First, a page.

Iraq has been the largest reconstruction project ever attempted by the United Sates. When the Coalition Provisional Authority took over administration of Iraq in April 2003 it was focused upon completely transforming the country through large, multi-million dollar reconstruction projects. Many of these were started without regard to security, cost, oversight, or the needs of Iraqis. By the time of the Surge in 2007 the emphasis was changing to providing money directly to Iraqis at the community level to produce smaller, more local projects. This was facilitated through the Commander’s Emergency Response Program (CERP), which was ready cash and loans that U.S. officers could distribute upon their own discretion. Recent reports show that this strategy may have run into some of the same problems as the CPA’s policy.
The Commander’s Fund has received $3.63 billion since its inception in 2004, of which $2.58 billion has actually been spent. The most notable project funded under the CERP was the Sons of Iraq. It has also paid for schools, mini-grants to Iraqi businessmen, and compensation to Iraqis that suffered losses at the hands of U.S. forces.
Recent reports by the Washington Post and the Special Inspector General for Iraq Reconstruction (SIGIR) have noted that some of these projects have been misused or not been taken over by the Iraqis. The U.S. military paid for a performance hall in Sadr City for example, which cost hundreds of thousands of dollars, but has not been used once since its completion. The Special Inspector General for Iraq Reconstruction (SIGIR) just conducted an audit of a $4.2 million CERP project to build a hotel in Baghdad that when finished was looted by Iraqis. The U.S. eventually had to hire a contractor to run it because they were afraid that Sadrists in the Ministry of Transportation, which had control of the business, would shut down the hotel and strip it bare.
Similar problems have occurred with larger, more expensive, non-CERP U.S.-funded schemes. A January 2009 audit by SIGIR on reconstruction efforts on Iraq’s southern oil and gas industry found that Iraqis were unwilling or incapable of taking over and maintaining many of the projects completed by the U.S. there, which cost $1.2 billion. There are other stories of entire power plants sitting idle because the Iraqis could not operate them properly.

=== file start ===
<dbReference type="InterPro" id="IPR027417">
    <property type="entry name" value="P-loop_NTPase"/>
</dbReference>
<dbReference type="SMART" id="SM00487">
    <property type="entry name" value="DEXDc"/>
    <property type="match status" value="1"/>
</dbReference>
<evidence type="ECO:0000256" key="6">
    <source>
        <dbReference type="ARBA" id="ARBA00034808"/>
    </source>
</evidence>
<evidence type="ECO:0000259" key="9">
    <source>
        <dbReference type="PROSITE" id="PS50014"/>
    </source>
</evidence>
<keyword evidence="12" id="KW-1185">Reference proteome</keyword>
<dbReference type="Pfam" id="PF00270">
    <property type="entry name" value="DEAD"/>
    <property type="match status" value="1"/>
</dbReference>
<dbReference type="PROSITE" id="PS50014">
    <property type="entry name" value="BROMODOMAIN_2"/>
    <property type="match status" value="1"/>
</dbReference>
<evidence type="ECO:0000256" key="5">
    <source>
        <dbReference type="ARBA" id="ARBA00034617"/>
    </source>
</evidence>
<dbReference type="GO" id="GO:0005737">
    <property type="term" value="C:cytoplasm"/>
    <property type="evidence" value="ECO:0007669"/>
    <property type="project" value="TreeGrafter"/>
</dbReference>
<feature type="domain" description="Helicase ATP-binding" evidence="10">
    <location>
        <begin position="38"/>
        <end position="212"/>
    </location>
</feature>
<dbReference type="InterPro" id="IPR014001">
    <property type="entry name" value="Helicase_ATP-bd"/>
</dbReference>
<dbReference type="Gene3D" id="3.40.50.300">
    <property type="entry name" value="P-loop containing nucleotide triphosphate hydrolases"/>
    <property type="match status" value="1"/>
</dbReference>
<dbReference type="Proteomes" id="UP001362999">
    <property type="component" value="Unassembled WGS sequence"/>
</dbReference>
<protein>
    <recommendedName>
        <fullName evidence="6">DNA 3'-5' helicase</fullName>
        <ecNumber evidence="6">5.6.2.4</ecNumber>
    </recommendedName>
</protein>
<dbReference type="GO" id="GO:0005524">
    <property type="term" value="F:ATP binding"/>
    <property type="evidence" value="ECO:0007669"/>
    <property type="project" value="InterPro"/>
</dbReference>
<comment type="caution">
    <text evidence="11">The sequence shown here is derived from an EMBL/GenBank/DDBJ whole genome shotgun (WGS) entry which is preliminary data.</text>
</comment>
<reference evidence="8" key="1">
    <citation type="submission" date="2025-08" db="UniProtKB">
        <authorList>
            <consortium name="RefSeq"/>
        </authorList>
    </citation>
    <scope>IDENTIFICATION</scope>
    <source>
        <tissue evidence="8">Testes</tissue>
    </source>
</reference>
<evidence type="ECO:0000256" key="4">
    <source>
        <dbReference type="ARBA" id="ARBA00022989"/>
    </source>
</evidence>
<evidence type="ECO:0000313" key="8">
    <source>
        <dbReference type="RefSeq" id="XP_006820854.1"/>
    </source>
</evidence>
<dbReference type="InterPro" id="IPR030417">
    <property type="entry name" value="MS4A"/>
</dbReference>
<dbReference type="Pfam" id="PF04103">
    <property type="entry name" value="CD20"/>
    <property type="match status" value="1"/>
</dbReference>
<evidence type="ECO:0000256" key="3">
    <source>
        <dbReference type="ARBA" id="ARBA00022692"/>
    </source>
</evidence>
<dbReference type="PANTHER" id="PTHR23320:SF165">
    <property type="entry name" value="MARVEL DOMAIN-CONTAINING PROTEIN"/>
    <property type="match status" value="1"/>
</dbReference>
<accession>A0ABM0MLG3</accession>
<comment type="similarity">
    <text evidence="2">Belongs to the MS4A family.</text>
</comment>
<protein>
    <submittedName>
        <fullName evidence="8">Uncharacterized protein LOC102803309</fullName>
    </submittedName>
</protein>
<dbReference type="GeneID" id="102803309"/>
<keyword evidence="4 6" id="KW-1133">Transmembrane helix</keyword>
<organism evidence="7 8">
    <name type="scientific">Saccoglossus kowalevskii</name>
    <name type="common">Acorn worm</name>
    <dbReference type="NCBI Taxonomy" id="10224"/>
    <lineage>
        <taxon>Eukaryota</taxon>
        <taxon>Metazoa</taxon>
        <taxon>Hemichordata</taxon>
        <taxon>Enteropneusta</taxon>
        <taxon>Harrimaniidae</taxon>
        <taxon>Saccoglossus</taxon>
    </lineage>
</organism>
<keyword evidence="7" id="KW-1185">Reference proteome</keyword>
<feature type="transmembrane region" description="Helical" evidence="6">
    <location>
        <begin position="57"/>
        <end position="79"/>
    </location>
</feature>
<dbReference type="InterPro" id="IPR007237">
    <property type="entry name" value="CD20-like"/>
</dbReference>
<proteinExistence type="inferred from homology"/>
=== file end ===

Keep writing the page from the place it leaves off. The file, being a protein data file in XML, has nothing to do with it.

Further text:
All of these reports highlight a major dilemma facing the United States. American officials and soldiers have initiated thousands of projects since 2003 with the best of intentions, but have always had problems coordinating with Iraqis and figuring out their needs. The result has been huge amounts of waste. That’s not to say that there aren’t successful reconstruction works finished in Iraq, but that the fact that millions of dollars worth of equipment and facilities are sitting idle and unused undermines the entire effort. This is one reason why the Inspector General believes that the U.S. has failed to rebuild Iraq despite committing $52.27 billion.
Londono, Ernesto, “U.S. ‘Money Weapon’ Yields Mixed Results,” Washington Post, 7/27/09
Ryan, Missy and Qusay, Aws, “Iraqis Measure Progress with Flip of Switch,” Reuters, 11/14/08
Special Inspector General for Iraq Reconstruction, “Cost, Outcome, and Oversight of Iraq Oil Reconstruction Contract with Kellogg Brown & Root Services, Inc.,” 1/13/09
- “Hard Lessons,” 1/22/09
- “Quarterly Report and Semiannual Report to the United States Congress,” 7/30/09
- “Quarterly Report to the United States Congress,” 4/30/09
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